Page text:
Translocation factor and bioaccumulation of the contaminants
The translocation factor (TF) was calculated as the concentration of Pb, Cd or THC in the shoots divided by the concentration in the roots. The bioaccumulation of the contaminants in the plant (shoots and roots) was calculated as the concentrations in the shoots and roots multiplied by their weights and thereafter, divided by the total weight of shoots and roots.
Statistical analysis
A statistical comparison of means was carried out with one-way analysis of variance (ANOVA) and treatment means were separated using the Duncan range test available in SPSS 16 statistical package. Significance was set at p<0.05.
Results and Discussion
Growth characteristics of Calopogonium mucunoides
The effects of fertilizer treatments and crude oil soil contaminations on the growth response of C. mucunoides are presented in Figure 1. The growth characteristics, namely, plant length, number of leaves and stem girth increased with fertilizer applications, but decreased with increase in crude oil contamination levels. From 8 WAP, the plant lengths were significantly (p<0.05) higher for 0% crude oil contamination among the fertilizer treatments; while significant difference was observed from 2 WAP for ≥ 2.5% soil contamination. Observations obtained in the plant lengths were similar to the number of leaves among the fertilizer treatments. However, significant (p<0.05) difference was observed in the stem girth of C. mucunoides from 6 WAP among different levels of crude oil contamination and fertilizer treatments. The order of increase in growth performance among the fertilizer treatments across the crude oil contamination levels was CM > NM > C1.
The higher the values of N and P in the fertilizers applied (Table 2), the higher was the growth performance of C. mucunoides. Makinde et al. [23] and Okokoh and Bisong [24] observed similar results of increased growth performance in a vegetable crop, Amaranthus hybridus with increase in organic N and P. Also, NM had higher organic N while CM had higher organic P in their available forms; and the possibility of good soil conditions created by organic manure in the two fertilizers could account for good vegetative yield compared to CN plots. Whereas, in contaminated pots but without fertilizers, the physical properties of the crude oil may have imposed some stressful conditions which may interfere with water and gaseous exchange [9]. This may disrupts the normal growth of plant roots within the soil thereby reducing the normal physiological growth of the plant [25]. The non-germinability of C. mucunoides at 20% contamination may have resulted from the effect of toxicity of the crude oil to the embryo of the test crop. On the whole, the dry weights of C. mucunoides decreased with increase in soil contamination (Table 3).
Bioaccumulation of THC, Pb and Cd by Calopogonium mucunoides
The bioaccumulation of THC, Pb and Cd in the roots and shoots of C. mucunoides under different organic-based fertilizer applications are given in Table 4. The C. mucunoides remediated optimally, 1.04 × 10-2, 0.51 × 10-2, and 0.16 × 10-2 mg kg-1 of THC at 2.5%; 2.77 × 10-2, 1.18 × 10-2, and 0.50 × 10-2 mg kg-1 of Pb at 5.0%; and 0.07 × 10-2, 0.04 × 10-2, and 0.02 × 10-2 mg kg-1 at 2.5% contamination with CM, NM, and C1 fertilizer applications, respectively. The increased organic manure in the soil brought about by the application of CM and NM fertilizers served as additional food for native micro-organisms to enhance their population and activities in the soil medium. Von Wedel et al. [26] earlier demonstrated that increased presence of mineral nutrients, either from organic or inorganic source enhanced the rate of microbial degradation of petroleum hydrocarbon, though in ground water. This also, agreed with the findings of Margesin et al. [27] that carbon addition through organic nutrient supplement increased the ability of soil microbes to degrade crude oil. As more hydrocarbons are degraded, there will be sufficient carbon and energy to support large numbers of soil microbes.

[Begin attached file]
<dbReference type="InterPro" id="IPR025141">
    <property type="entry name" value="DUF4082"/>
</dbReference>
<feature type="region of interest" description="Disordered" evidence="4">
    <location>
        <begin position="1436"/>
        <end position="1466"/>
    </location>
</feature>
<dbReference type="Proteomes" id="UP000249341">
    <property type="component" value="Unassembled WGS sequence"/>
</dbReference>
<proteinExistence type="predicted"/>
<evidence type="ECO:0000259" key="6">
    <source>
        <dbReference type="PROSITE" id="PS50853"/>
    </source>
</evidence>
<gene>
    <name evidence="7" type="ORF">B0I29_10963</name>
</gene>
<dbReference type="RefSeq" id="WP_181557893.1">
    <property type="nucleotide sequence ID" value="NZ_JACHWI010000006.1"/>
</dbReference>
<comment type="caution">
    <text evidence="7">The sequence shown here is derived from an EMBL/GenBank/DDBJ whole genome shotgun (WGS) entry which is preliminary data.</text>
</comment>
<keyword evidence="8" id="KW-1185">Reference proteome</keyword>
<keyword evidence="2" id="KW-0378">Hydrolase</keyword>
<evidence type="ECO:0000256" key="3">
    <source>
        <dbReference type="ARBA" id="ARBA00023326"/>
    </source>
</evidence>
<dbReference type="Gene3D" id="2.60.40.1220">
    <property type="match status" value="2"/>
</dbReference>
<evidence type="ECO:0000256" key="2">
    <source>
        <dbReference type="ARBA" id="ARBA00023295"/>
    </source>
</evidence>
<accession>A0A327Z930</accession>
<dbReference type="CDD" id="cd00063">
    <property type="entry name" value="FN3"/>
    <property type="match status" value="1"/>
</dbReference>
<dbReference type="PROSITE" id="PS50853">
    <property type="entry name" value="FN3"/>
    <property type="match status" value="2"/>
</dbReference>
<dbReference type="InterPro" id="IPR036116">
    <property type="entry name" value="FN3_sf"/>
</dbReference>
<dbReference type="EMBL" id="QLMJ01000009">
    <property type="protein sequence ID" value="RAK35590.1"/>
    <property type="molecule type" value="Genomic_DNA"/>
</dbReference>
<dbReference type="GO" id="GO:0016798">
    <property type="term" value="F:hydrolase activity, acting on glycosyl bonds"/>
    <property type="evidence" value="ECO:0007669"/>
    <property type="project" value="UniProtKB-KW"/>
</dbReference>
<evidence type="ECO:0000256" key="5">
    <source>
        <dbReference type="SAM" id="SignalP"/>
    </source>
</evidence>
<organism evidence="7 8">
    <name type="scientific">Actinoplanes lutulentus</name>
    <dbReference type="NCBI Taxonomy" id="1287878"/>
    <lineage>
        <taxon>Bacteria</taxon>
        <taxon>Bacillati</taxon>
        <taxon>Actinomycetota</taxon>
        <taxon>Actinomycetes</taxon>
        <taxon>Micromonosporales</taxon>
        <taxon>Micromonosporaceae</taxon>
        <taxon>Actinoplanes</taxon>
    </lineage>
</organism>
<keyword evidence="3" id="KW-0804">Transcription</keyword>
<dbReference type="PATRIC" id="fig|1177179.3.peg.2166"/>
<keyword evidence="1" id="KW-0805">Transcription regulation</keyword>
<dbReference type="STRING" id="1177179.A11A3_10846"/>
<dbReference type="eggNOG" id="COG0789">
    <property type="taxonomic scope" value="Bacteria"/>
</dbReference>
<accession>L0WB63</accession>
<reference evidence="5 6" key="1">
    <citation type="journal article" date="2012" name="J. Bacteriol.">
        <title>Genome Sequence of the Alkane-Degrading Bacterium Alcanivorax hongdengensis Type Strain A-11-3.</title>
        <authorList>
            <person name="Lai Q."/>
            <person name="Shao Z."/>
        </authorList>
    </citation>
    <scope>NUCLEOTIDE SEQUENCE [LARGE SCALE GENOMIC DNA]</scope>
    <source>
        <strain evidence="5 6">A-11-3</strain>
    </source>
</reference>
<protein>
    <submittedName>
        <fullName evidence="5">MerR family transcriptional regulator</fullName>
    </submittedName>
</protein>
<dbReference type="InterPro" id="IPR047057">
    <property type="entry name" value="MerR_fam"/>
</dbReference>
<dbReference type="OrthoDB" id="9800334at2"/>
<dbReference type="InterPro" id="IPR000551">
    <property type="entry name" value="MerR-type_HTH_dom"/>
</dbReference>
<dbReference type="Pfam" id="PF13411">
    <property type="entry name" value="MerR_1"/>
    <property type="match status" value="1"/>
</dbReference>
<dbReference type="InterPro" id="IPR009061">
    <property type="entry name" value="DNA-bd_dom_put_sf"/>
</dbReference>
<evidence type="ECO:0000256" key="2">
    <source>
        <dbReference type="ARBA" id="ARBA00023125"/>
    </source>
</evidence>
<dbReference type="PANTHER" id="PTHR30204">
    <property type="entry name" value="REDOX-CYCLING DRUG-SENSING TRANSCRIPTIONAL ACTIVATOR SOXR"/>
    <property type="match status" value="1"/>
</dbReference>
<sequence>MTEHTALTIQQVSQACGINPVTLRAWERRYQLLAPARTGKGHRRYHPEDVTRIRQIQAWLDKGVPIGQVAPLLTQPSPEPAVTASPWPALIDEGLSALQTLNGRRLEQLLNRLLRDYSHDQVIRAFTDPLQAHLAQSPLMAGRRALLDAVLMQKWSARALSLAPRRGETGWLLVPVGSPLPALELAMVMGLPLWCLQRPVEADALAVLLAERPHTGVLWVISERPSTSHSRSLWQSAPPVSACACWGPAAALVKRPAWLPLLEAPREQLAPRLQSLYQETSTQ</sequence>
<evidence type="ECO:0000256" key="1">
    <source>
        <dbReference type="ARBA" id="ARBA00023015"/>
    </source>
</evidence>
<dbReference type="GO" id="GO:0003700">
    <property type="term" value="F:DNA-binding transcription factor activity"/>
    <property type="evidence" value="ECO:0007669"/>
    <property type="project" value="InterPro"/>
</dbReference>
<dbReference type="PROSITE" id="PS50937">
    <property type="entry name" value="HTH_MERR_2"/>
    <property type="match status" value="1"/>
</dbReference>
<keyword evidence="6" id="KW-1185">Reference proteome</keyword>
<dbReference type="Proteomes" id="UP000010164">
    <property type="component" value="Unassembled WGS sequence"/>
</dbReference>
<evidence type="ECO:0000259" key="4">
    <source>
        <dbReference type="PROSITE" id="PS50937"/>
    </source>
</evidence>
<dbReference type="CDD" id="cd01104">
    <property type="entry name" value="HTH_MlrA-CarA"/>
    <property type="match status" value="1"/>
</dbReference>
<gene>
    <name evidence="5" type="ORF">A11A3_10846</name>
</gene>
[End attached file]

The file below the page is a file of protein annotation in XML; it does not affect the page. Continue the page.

The binding force that brought the soil components together to make its biodegradation difficult may have been found easy to break in this experiment, by these active native soil micro-organisms. This broken binding force positively enhanced the removal rates of THC, Pb, and Cd when CM and NM were applied. This was because the increased microbial activity in oil-contaminated soil due to organic manures application, increased the availability of soil nutrients, including heavy metals such as Pb and Cd. Pots without organic fertilizer application had significantly (p < 0.05) least values of THC (0.16 × 10-2 mg kg-1), Pb (0.50 × 10-2 mg kg-1), and Cd (0.02 × 10-2 mg kg-1) remediated. Parreira et al. [8] observed similar significant increase in the biodegradation and uptake of gasohol-contaminants due to increased microbial consortium brought about by organic manure application.
Translocation factor of THC, Pb and Cd in Calopogonium mucunoides
The translocation factors (TF) of THC, Pb and CD in the roots and shoots of C. mucunoides under different organic-based fertilizer applications are given in Table 5. The TF for THC, Pb and Cd increased when the soil contamination went up to 2.5% from zero and decreased thereafter from ≥ 5.0% in all the fertilizer applications. When the TF of THC, Pb and Cd were separately compared with the applied fertilizers, compost organic fertilizer was most effective, while control was the least at different levels of crude oil soil contamination.
The organic-based fertilizers enhanced the growth performance of C. mucunoides in crude oil polluted soils. The biodegradation and bioaccumulation of petroleum hydrocarbon are also enhanced with organic-based fertilizer applications. However, compost organic fertilizer performed better in the bioaccumulation of the total petroleum hydrocarbon, Pb and Cd than either neem fortified organic fertilizer or zero fertilization when C. mucunoides was the test phytoplant.



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Table 1 Table 2 Table 3 Table 4 Table 5